JERUSALEM (Reuters) - Claws were out on Monday after an Israeli cabinet minister proposed sending stray dogs and cats to another country as an alternative to government-funded efforts to sterilize them.
"Use the budget to transfer stray dogs and/or cats of one gender (all the males or all the females) to a foreign nation that will agree to accept them," Agriculture Minister Uri Ariel suggested in a letter to a cabinet colleague leaked to the mass circulation Yedioth Ahronoth daily.
The proposal, which a spokesman for Ariel said had been rejected after initial consultations within the Agriculture Ministry, was roundly criticized by animal rights activists and bemused opposition politicians.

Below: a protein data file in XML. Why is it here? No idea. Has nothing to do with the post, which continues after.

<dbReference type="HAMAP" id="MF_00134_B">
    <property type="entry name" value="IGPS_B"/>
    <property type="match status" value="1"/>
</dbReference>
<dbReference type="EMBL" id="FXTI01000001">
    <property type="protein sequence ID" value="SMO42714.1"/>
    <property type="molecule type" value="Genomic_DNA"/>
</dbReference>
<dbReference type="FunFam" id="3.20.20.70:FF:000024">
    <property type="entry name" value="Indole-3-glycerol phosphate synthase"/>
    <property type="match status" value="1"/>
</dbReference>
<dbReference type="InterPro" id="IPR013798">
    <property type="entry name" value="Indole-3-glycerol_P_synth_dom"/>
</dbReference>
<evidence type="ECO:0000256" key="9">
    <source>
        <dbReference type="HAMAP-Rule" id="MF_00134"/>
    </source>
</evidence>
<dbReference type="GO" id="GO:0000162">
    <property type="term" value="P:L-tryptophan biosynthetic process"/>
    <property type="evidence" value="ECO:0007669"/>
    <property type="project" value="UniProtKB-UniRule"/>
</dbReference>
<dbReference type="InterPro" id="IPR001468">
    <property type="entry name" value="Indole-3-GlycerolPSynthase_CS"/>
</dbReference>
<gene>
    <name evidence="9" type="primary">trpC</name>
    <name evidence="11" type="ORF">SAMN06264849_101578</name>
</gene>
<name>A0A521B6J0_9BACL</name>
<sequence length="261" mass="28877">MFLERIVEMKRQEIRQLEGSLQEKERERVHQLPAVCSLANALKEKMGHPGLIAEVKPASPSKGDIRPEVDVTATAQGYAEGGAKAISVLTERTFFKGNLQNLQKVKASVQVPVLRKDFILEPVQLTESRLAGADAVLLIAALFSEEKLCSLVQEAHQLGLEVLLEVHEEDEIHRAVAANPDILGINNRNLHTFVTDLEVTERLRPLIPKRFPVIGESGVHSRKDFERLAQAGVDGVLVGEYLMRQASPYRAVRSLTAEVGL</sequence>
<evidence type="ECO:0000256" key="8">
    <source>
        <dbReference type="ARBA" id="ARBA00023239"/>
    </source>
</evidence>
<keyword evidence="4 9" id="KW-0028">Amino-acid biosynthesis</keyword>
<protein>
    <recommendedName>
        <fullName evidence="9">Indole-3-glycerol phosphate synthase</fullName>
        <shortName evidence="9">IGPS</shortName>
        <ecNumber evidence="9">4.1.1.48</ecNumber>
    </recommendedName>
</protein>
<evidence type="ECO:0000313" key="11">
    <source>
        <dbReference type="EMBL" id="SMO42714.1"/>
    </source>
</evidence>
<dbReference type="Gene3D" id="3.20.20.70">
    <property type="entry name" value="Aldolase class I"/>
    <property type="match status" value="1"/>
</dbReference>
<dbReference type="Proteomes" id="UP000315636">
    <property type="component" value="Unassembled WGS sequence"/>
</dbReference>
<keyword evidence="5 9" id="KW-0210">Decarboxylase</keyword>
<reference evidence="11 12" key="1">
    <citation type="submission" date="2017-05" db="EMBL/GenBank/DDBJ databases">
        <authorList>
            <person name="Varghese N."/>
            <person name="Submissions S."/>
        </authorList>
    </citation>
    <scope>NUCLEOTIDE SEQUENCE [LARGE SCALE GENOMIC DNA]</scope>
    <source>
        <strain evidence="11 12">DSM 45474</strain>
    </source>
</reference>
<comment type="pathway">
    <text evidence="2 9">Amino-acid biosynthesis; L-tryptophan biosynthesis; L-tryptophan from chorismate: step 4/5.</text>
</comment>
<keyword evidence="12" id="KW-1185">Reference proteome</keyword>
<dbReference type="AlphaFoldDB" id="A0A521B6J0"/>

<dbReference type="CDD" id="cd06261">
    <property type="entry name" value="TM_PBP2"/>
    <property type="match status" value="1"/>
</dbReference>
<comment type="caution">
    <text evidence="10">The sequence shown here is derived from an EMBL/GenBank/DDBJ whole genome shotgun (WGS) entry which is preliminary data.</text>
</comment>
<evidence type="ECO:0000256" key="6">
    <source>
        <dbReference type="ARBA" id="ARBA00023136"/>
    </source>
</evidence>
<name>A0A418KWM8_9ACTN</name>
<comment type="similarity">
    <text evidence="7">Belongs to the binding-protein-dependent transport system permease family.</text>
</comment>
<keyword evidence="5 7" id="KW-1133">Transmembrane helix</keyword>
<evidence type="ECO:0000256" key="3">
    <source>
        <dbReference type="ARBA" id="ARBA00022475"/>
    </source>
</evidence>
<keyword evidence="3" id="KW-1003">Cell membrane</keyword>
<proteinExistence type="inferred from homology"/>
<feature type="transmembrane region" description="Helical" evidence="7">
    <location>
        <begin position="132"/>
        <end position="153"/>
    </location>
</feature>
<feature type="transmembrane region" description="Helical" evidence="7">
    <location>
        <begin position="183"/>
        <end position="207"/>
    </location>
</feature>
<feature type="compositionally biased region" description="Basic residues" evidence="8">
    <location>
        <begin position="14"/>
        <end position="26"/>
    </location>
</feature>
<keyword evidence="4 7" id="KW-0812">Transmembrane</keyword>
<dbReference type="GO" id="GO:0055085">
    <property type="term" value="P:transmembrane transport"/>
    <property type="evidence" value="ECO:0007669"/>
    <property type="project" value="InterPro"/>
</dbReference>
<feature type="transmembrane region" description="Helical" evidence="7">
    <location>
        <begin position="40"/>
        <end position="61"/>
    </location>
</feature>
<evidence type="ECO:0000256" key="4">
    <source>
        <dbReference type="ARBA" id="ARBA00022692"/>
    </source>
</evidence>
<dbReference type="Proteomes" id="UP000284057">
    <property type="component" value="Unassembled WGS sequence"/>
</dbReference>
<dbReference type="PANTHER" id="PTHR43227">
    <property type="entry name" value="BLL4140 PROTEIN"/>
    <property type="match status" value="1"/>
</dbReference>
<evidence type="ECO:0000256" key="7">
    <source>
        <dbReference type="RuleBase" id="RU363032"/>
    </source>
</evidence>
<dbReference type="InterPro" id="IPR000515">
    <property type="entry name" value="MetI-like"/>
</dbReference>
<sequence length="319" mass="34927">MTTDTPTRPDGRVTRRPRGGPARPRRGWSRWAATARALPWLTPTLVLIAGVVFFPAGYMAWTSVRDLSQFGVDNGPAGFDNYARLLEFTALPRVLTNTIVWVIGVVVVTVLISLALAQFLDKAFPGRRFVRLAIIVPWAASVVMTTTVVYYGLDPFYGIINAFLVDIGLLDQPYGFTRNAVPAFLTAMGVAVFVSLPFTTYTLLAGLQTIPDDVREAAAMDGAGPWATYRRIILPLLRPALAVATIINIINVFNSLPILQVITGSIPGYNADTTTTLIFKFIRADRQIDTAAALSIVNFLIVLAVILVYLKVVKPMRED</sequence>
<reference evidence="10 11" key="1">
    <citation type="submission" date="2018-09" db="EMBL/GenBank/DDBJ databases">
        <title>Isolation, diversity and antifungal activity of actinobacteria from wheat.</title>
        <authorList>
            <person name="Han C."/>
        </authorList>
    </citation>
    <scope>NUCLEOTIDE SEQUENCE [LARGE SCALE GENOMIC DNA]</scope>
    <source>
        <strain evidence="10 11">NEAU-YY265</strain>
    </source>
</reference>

"No way am I going to apply for a foreign passport for Pitzkeleh," former Foreign Minister Tzipi Livni tweeted above a photo showing the smiling Zionist Union party politician reclining on a sofa and feeding her cat.
The newspaper report said Ariel, a religious Jew and a member of the far-right Jewish Home party, views spaying and neutering as possible violations of God's directive "to be fruitful and multiply" and ritual law that prohibits animal cruelty.
But Zahava Galon, head of the opposition left-wing Meretz party, wrote on Facebook that Ariel's idea ran contrary to "basic morality" - and she quipped that it was time to find a country prepared to grant the minister shelter instead.
(Writing by Jeffrey Heller; Additional reporting by Tova Cohen; Editing by Dominic Evans)